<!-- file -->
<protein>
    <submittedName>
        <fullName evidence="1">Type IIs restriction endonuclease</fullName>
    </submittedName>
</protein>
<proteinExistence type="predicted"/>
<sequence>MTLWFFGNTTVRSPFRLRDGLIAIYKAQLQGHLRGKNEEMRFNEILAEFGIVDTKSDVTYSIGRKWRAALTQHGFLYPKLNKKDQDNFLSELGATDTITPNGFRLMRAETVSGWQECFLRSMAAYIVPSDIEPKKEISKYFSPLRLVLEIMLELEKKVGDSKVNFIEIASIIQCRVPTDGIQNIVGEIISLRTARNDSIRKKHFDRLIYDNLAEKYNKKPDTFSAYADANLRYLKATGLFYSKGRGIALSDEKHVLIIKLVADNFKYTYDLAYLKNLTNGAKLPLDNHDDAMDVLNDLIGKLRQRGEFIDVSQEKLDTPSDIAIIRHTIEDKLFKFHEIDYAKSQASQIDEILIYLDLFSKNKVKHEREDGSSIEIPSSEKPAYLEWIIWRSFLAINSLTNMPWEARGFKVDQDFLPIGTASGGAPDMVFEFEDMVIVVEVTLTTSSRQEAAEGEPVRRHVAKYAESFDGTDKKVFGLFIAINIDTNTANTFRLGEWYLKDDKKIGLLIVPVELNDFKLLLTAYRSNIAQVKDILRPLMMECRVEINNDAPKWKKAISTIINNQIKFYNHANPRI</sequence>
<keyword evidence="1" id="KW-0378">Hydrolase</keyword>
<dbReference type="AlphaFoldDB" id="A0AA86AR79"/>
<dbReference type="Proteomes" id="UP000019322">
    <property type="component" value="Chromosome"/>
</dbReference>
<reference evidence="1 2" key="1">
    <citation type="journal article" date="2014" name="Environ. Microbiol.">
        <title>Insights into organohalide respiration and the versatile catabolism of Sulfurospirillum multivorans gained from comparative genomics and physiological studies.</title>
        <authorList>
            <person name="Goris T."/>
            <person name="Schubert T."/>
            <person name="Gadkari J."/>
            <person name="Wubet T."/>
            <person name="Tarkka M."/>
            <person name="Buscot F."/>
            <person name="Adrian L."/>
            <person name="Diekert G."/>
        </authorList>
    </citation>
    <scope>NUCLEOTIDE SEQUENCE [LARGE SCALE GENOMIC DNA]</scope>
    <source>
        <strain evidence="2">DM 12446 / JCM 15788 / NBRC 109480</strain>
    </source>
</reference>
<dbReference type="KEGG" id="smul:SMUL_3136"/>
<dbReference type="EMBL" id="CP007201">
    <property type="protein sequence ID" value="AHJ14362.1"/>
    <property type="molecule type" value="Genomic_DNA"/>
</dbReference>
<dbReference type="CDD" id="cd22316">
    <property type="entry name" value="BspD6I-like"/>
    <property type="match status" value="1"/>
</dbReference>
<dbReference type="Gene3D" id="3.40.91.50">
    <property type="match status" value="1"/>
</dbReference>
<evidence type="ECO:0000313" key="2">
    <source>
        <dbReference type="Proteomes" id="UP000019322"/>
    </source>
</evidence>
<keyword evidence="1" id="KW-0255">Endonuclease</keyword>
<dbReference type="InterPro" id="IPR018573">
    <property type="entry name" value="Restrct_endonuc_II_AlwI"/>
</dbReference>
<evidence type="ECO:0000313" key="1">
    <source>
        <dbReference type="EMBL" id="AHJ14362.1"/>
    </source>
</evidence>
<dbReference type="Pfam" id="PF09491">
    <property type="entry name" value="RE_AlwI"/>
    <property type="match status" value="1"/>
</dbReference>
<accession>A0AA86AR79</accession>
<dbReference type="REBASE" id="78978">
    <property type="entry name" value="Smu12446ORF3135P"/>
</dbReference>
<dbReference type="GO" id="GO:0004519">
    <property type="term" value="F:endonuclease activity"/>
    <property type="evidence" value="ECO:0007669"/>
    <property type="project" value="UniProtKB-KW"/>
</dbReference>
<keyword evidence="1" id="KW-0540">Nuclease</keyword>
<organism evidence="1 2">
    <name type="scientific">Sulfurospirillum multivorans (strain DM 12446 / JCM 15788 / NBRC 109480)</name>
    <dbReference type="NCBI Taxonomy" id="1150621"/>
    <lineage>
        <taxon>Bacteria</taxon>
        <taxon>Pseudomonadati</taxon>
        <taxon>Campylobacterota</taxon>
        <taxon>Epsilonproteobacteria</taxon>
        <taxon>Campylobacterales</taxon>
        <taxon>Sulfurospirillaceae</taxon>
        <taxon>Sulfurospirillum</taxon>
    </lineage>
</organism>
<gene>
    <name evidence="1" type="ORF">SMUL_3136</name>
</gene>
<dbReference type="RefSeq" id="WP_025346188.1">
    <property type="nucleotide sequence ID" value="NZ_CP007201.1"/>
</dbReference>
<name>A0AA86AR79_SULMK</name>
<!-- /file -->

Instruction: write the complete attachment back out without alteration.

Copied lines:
<protein>
    <submittedName>
        <fullName evidence="1">Type IIs restriction endonuclease</fullName>
    </submittedName>
</protein>
<proteinExistence type="predicted"/>
<sequence>MTLWFFGNTTVRSPFRLRDGLIAIYKAQLQGHLRGKNEEMRFNEILAEFGIVDTKSDVTYSIGRKWRAALTQHGFLYPKLNKKDQDNFLSELGATDTITPNGFRLMRAETVSGWQECFLRSMAAYIVPSDIEPKKEISKYFSPLRLVLEIMLELEKKVGDSKVNFIEIASIIQCRVPTDGIQNIVGEIISLRTARNDSIRKKHFDRLIYDNLAEKYNKKPDTFSAYADANLRYLKATGLFYSKGRGIALSDEKHVLIIKLVADNFKYTYDLAYLKNLTNGAKLPLDNHDDAMDVLNDLIGKLRQRGEFIDVSQEKLDTPSDIAIIRHTIEDKLFKFHEIDYAKSQASQIDEILIYLDLFSKNKVKHEREDGSSIEIPSSEKPAYLEWIIWRSFLAINSLTNMPWEARGFKVDQDFLPIGTASGGAPDMVFEFEDMVIVVEVTLTTSSRQEAAEGEPVRRHVAKYAESFDGTDKKVFGLFIAINIDTNTANTFRLGEWYLKDDKKIGLLIVPVELNDFKLLLTAYRSNIAQVKDILRPLMMECRVEINNDAPKWKKAISTIINNQIKFYNHANPRI</sequence>
<keyword evidence="1" id="KW-0378">Hydrolase</keyword>
<dbReference type="AlphaFoldDB" id="A0AA86AR79"/>
<dbReference type="Proteomes" id="UP000019322">
    <property type="component" value="Chromosome"/>
</dbReference>
<reference evidence="1 2" key="1">
    <citation type="journal article" date="2014" name="Environ. Microbiol.">
        <title>Insights into organohalide respiration and the versatile catabolism of Sulfurospirillum multivorans gained from comparative genomics and physiological studies.</title>
        <authorList>
            <person name="Goris T."/>
            <person name="Schubert T."/>
            <person name="Gadkari J."/>
            <person name="Wubet T."/>
            <person name="Tarkka M."/>
            <person name="Buscot F."/>
            <person name="Adrian L."/>
            <person name="Diekert G."/>
        </authorList>
    </citation>
    <scope>NUCLEOTIDE SEQUENCE [LARGE SCALE GENOMIC DNA]</scope>
    <source>
        <strain evidence="2">DM 12446 / JCM 15788 / NBRC 109480</strain>
    </source>
</reference>
<dbReference type="KEGG" id="smul:SMUL_3136"/>
<dbReference type="EMBL" id="CP007201">
    <property type="protein sequence ID" value="AHJ14362.1"/>
    <property type="molecule type" value="Genomic_DNA"/>
</dbReference>
<dbReference type="CDD" id="cd22316">
    <property type="entry name" value="BspD6I-like"/>
    <property type="match status" value="1"/>
</dbReference>
<dbReference type="Gene3D" id="3.40.91.50">
    <property type="match status" value="1"/>
</dbReference>
<evidence type="ECO:0000313" key="2">
    <source>
        <dbReference type="Proteomes" id="UP000019322"/>
    </source>
</evidence>
<keyword evidence="1" id="KW-0255">Endonuclease</keyword>
<dbReference type="InterPro" id="IPR018573">
    <property type="entry name" value="Restrct_endonuc_II_AlwI"/>
</dbReference>
<evidence type="ECO:0000313" key="1">
    <source>
        <dbReference type="EMBL" id="AHJ14362.1"/>
    </source>
</evidence>
<dbReference type="Pfam" id="PF09491">
    <property type="entry name" value="RE_AlwI"/>
    <property type="match status" value="1"/>
</dbReference>
<accession>A0AA86AR79</accession>
<dbReference type="REBASE" id="78978">
    <property type="entry name" value="Smu12446ORF3135P"/>
</dbReference>
<dbReference type="GO" id="GO:0004519">
    <property type="term" value="F:endonuclease activity"/>
    <property type="evidence" value="ECO:0007669"/>
    <property type="project" value="UniProtKB-KW"/>
</dbReference>
<keyword evidence="1" id="KW-0540">Nuclease</keyword>
<organism evidence="1 2">
    <name type="scientific">Sulfurospirillum multivorans (strain DM 12446 / JCM 15788 / NBRC 109480)</name>
    <dbReference type="NCBI Taxonomy" id="1150621"/>
    <lineage>
        <taxon>Bacteria</taxon>
        <taxon>Pseudomonadati</taxon>
        <taxon>Campylobacterota</taxon>
        <taxon>Epsilonproteobacteria</taxon>
        <taxon>Campylobacterales</taxon>
        <taxon>Sulfurospirillaceae</taxon>
        <taxon>Sulfurospirillum</taxon>
    </lineage>
</organism>
<gene>
    <name evidence="1" type="ORF">SMUL_3136</name>
</gene>
<dbReference type="RefSeq" id="WP_025346188.1">
    <property type="nucleotide sequence ID" value="NZ_CP007201.1"/>
</dbReference>
<name>A0AA86AR79_SULMK</name>